This article examines Dante’s description of the shape, motion, size, color, and configuration of the three giri (“rounds”) of the Trinity in Paradiso 33.115-120, in order to envision what the Pilgrim “saw” when looking at this great Mystery. Saiber considers possible theological, aesthetic, geometric, and nature-based configurations of three “rings” that may have inspired the Poet. In the last section of the article, Saiber and mathematician Aba Mbirika use topology—specifically, knot theory—and combinatorics to analyze one particularly suggestive arrangement for the giri: three intertwined circles in a triangular format. Of this figure’s many permutations, they isolate two variations (a Brunnian link, also called the Borromean rings; and a (3,3)-torus link) that strongly resonated with many of the qualities of Dante’s allusively depicted Trinity.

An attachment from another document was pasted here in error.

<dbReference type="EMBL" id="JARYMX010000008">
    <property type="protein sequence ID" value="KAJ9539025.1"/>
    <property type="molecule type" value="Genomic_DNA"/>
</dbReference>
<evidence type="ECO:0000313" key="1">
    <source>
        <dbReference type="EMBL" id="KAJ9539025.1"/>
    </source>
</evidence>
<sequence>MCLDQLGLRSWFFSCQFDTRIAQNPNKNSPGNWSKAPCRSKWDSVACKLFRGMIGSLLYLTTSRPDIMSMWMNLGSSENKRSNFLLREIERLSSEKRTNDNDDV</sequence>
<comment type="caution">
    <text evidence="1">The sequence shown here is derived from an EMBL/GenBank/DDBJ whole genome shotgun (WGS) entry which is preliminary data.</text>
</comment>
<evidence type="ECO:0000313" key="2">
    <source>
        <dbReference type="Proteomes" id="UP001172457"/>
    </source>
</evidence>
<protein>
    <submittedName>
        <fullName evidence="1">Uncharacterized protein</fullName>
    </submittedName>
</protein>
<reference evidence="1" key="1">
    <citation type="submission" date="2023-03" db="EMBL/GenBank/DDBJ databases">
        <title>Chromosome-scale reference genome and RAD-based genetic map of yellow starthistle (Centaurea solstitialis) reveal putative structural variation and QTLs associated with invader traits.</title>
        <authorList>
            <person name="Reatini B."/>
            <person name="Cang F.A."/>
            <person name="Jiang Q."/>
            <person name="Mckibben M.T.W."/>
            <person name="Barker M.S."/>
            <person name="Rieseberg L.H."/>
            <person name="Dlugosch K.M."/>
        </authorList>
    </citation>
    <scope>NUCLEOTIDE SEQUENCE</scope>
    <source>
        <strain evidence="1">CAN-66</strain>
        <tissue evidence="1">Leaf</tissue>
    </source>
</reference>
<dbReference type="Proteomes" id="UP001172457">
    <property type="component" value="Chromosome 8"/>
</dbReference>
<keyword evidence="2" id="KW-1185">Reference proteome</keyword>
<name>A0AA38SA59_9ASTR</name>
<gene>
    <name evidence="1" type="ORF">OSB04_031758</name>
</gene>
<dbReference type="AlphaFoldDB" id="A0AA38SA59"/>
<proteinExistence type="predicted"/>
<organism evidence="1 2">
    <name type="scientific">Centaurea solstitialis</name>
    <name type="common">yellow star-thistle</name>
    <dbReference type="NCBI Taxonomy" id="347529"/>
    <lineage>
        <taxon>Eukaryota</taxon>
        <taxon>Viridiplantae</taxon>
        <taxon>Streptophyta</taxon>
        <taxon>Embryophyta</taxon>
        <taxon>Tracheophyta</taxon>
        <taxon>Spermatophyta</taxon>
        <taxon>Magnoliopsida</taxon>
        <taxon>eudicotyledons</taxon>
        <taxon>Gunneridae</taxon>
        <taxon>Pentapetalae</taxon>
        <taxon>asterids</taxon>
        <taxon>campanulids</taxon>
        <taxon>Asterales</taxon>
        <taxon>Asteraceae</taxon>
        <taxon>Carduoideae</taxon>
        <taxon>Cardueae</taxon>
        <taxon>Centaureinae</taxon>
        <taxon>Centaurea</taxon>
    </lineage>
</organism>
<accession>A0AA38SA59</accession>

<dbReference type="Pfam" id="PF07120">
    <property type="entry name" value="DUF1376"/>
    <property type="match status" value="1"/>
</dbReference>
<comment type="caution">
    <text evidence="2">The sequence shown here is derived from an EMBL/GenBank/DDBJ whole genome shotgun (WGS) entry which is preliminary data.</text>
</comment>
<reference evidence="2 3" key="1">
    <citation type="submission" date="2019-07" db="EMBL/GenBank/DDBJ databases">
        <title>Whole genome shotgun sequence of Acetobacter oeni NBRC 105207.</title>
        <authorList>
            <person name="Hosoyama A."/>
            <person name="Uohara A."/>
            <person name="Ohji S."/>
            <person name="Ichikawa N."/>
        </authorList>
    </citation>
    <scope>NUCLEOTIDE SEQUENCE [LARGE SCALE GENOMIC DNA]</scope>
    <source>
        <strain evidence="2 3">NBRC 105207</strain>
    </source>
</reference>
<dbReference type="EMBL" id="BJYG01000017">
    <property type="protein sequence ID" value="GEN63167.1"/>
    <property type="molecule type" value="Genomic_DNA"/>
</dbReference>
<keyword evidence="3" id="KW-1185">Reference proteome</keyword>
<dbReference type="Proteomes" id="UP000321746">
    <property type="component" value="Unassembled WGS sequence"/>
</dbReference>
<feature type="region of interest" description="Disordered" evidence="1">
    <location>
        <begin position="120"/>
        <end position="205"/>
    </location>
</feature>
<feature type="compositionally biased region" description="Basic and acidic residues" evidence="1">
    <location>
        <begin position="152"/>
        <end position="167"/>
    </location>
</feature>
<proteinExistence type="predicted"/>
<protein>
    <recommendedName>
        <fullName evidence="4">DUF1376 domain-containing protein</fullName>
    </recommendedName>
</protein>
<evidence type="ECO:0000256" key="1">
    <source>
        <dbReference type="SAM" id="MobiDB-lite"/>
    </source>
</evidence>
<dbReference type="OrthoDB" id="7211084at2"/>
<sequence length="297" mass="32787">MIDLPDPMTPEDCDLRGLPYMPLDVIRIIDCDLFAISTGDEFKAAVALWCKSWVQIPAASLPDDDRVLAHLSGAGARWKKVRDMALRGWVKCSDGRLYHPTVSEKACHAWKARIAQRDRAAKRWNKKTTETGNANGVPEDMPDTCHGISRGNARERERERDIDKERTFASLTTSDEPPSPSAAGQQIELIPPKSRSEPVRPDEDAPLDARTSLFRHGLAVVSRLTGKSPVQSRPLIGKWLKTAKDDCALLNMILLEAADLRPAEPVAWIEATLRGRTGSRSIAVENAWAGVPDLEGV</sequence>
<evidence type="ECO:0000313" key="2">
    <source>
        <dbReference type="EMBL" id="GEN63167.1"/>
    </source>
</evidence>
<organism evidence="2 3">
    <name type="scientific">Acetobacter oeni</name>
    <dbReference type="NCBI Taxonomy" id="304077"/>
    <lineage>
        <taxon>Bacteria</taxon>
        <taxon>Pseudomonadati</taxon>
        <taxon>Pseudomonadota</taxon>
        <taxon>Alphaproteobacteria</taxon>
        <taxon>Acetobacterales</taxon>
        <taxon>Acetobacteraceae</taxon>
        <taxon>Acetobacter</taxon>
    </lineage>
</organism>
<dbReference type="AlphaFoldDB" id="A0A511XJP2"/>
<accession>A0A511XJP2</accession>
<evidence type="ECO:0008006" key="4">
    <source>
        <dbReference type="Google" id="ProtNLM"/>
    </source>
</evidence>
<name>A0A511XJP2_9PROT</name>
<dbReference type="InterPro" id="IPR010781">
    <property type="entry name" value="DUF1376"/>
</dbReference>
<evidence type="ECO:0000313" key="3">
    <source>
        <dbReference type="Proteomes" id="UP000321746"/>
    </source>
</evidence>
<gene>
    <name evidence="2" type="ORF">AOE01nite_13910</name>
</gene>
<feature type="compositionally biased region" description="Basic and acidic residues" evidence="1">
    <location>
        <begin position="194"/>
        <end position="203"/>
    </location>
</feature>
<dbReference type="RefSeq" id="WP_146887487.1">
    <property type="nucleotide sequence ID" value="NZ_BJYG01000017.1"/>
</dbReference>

Example of a (3,3)-torus link:
Example of the Brunnian link (Borromean rings):
(Recommended Citation: Arielle Saiber with Aba Mbirika, “The Three Giri of Paradiso 33,” Dante Studies 131 (2013), 237-272 +figures.)